This course treats questions concerning illness, medical treatments, and death within the ambit of the anthropological foundations developed in Bioethics I. Study of the virtue of prudence aids in developing an adequate method for ethical discernment. Issues such as stem cell research and artificial reproductive technologies are considered in light of magisterial teaching and current theological and philosophical reflection. End-of-life issues are also treated, including questions concerning life support and its withdrawal, the use of ordinary/proportionate and extraordinary/disproportionate means, and criteria for determining death—including the neurological standard, commonly referred to as “brain death.”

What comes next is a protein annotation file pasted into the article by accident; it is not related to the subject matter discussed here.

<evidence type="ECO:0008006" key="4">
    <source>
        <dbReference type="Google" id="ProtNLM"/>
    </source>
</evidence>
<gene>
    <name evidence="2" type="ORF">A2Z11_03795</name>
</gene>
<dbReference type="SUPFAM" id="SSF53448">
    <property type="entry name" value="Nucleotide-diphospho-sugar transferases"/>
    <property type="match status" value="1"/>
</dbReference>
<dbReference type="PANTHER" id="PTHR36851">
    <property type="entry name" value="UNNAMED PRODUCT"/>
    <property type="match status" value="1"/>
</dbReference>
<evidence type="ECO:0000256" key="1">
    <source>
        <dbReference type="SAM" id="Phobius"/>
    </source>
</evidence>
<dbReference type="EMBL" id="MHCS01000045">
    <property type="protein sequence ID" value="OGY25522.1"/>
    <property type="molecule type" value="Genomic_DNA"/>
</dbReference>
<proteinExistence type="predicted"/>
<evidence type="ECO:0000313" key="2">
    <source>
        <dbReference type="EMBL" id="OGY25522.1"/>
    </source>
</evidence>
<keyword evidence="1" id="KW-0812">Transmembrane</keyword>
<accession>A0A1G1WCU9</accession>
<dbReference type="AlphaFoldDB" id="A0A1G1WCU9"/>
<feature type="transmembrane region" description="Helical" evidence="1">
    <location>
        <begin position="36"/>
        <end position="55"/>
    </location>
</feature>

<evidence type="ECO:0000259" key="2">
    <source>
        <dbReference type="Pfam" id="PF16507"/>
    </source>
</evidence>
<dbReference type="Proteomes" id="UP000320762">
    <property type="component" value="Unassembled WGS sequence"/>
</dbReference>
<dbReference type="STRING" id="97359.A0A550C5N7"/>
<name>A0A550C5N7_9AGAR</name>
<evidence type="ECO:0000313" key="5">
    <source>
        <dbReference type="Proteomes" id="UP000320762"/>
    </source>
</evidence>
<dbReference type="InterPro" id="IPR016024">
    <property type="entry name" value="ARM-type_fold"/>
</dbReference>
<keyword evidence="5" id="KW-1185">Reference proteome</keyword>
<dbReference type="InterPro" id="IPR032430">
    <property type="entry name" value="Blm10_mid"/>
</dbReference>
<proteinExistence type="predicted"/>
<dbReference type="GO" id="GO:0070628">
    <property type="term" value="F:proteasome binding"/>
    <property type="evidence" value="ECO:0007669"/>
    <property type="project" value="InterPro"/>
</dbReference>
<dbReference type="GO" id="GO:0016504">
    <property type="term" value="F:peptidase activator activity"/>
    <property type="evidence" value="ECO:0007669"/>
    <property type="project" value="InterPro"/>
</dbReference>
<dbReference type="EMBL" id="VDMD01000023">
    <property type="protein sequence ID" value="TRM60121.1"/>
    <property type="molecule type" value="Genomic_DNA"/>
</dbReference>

Bioethics II: Life, Death, and the Human Person
Thomas V. Berg and Edward J. Furton, Human Embryo Adoption: Biotechnology, Marriage, and the Right to Life.
Atul Gawande, Complications: A Surgeon’s Note on an Imperfect Science.
Atul Gawande, Being Mortal: Medicine and What Matters in the End.
Josef Pieper, The Four Cardinal Virtues.
Assistant Professor of Bioethics
Dr. Rice received her doctorate in theology from the Pontifical John Paul II Institute with a dissertation on contemporary Catholic thought concerning biotechnology and the beginning of life. Her research concerns the history and philosophy of biology, the character of biological knowing, and the cultural and anthropological significance of biotechnologies.Learn More